A New Hierarchy of Research Evidence for Tumor Pathology: A Delphi Study to Define Levels of Evidence in Tumor Pathology.
Colling R., Indave I., Del Aguilla J., Jimenez RC., Campbell F., Chechlinska M., Kowalewska M., Holdenrieder S., Trulson I., Worf K., Pollán M., Plans-Beriso E., Pérez-Gómez B., Craciun O., García-Ovejero E., Michalek IM., Maslova K., Rymkiewicz G., Didkowska J., Tan PH., Nasir NDBM., Myles N., Goldman-Lévy G., Lokuhetty D., Cree IA.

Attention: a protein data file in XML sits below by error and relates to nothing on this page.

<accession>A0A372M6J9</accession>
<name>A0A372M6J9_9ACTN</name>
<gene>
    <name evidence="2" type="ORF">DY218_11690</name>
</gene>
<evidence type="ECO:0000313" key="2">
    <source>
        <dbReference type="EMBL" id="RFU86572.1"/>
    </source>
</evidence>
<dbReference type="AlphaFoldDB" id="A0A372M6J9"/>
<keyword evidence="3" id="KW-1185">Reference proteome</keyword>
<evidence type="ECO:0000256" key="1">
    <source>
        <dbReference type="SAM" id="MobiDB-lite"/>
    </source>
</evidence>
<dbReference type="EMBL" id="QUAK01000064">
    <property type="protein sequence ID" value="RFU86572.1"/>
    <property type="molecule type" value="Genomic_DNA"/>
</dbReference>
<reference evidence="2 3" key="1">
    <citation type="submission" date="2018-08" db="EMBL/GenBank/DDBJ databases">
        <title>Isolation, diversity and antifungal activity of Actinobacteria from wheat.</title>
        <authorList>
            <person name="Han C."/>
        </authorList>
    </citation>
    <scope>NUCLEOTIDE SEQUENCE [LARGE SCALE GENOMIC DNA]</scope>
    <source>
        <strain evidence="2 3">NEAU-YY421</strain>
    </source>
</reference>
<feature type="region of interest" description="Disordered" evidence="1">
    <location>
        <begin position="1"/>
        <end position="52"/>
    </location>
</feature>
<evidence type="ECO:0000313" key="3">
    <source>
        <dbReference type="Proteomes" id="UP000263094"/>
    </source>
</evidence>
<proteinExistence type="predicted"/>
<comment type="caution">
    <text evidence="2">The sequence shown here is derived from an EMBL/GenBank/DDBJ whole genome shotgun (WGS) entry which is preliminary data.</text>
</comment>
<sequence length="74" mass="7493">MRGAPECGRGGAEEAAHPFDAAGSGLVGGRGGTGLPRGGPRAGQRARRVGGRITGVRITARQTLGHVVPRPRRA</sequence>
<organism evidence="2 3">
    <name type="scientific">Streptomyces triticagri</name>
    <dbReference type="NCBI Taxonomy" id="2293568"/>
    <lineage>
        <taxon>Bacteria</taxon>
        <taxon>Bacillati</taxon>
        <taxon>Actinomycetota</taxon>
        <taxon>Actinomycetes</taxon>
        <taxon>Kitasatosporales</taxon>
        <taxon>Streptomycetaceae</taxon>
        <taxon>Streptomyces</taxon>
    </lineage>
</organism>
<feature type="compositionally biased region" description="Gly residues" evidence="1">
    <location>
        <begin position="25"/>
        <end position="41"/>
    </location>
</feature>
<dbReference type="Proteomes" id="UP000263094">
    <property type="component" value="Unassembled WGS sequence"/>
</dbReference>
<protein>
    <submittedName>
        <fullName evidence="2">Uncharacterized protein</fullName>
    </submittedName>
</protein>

The hierarchy of evidence is a fundamental concept in evidence-based medicine, but existing models can be challenging to apply in laboratory-based healthcare disciplines, such as pathology, where the types of evidence and contexts are significantly different from interventional medicine. This project aimed to define a comprehensive and complementary framework of new levels of evidence for evaluating research in tumor pathology - introducing a novel Hierarchy of Research Evidence for Tumor Pathology (HETP) collaboratively designed by pathologists with help from epidemiologists, public health professionals, oncologists, and scientists, specifically tailored for use by pathologists and to aid in the production of the World Health Organization Classification of Tumours (WCT) evidence gap maps. To achieve this, we adopted a modified Delphi approach, encompassing iterative online surveys, expert oversight, and external peer review, to establish the criteria for evidence in tumor pathology, determine the optimal structure for the new hierarchy, and ascertain the levels of confidence for each type of evidence. Over a span of four months and three survey rounds we collected 1,104 survey responses, culminating in a three-day hybrid meeting in 2023, where a new hierarchy was unanimously agreed upon. The hierarchy is organized into five research theme groupings closely aligned with the subheadings of the WCT, and it consists of five levels of evidence - Level P1 representing evidence types which merit the greatest level of confidence and Level P5 reflecting the greatest risk of bias. For the first time, an international collaboration of pathology experts, supported by the International Agency for Research on Cancer (IARC), has successfully united to establish a standardized approach for evaluating evidence in tumor pathology. We intend to implement this novel HETP to map the available evidence, thereby enriching and informing the WCT effectively.